• You won't be able to keep doing activities that caused your injury.
  • You may not regain full use of your knee.
  • If you wait too long to fix a torn ACL and you start to get chronic ACL deficiency, the surgeon may not be able to fix all of your joint damage.

Personal stories

Are you interested in what others decided to do? Many people have faced this decision. These personal stories may help you decide.

Personal stories about having surgery for an ACL injury

These stories are based on information gathered from health professionals and consumers. They may be helpful as you make important health decisions.

My knee is only a little unstable after my ACL injury. My doctor said the decision to have surgery is really up to me. I am going to do some intensive rehab for a few weeks and see how my knee progresses. If I can avoid surgery, I'd like to do that.

Don, age 42

I'm not a competitive athlete, but I am very active and I enjoy running, hiking, and bicycling. My doctor said that my ACL tear wasn't too bad, but I am definitely going to have surgery. I think surgery is my best chance of being able to continue to do all the things I did before I hurt my knee.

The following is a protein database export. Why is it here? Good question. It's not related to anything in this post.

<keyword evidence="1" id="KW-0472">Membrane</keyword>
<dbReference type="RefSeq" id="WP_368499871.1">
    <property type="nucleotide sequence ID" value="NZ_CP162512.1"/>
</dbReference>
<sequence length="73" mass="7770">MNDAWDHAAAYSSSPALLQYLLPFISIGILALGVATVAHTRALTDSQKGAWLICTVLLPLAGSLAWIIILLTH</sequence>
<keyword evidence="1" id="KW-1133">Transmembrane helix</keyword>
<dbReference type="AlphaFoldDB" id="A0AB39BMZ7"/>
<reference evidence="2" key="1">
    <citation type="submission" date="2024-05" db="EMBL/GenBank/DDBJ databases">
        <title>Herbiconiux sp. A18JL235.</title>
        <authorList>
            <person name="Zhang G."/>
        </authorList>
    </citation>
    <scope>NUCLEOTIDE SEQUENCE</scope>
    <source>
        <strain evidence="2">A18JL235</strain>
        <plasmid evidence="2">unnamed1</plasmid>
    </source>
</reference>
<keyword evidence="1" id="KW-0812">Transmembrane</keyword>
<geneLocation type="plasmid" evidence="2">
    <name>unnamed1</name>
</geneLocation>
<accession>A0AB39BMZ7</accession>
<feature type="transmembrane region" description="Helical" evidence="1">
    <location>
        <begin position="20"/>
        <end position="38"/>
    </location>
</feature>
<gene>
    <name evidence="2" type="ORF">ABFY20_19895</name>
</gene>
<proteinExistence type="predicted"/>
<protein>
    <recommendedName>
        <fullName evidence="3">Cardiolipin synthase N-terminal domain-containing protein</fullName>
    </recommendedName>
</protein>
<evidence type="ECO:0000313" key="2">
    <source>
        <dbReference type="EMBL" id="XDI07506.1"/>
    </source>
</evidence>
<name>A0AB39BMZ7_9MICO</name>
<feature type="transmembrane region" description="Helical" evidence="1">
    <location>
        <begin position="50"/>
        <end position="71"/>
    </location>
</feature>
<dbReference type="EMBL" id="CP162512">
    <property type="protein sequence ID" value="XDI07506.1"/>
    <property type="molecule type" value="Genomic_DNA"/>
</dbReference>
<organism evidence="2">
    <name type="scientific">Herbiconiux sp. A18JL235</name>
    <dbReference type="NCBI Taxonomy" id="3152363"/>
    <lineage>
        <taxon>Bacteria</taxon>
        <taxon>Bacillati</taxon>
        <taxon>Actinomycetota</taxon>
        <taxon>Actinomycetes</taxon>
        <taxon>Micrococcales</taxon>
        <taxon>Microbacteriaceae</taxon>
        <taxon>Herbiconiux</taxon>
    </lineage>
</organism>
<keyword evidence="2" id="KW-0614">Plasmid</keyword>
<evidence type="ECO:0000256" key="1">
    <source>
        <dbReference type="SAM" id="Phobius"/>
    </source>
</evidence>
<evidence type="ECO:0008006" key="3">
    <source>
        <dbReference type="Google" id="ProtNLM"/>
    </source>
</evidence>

Susan, age 38

I'm not a very active person, and so it isn't too important to me that my knee be stable. It only has a small amount of instability right now, so I am not going to have surgery. I feel like the risks of the surgery are more than the risks of not having it, at least for someone like me.

Carmen, age 53

I need a stable knee to do my job well, and I'd also like to avoid getting osteoarthritis early if I can. I'm going to have the reconstruction surgery, even though I know the rehab is long. It's the best chance I have of getting a strong, stable knee.

Peter, age 45

What matters most to you?

Your personal feelings are just as important as the medical facts. Think about what matters most to you in this decision, and show how you feel about the following statements.

Reasons to choose ACL surgery

Reasons to choose rest, exercise, and physical rehabilitation

I need a healthy knee for work.

My work does not depend on my having a healthy knee.

More important
Equally important
More important

I'm active and involved in sports, so I need a healthy knee.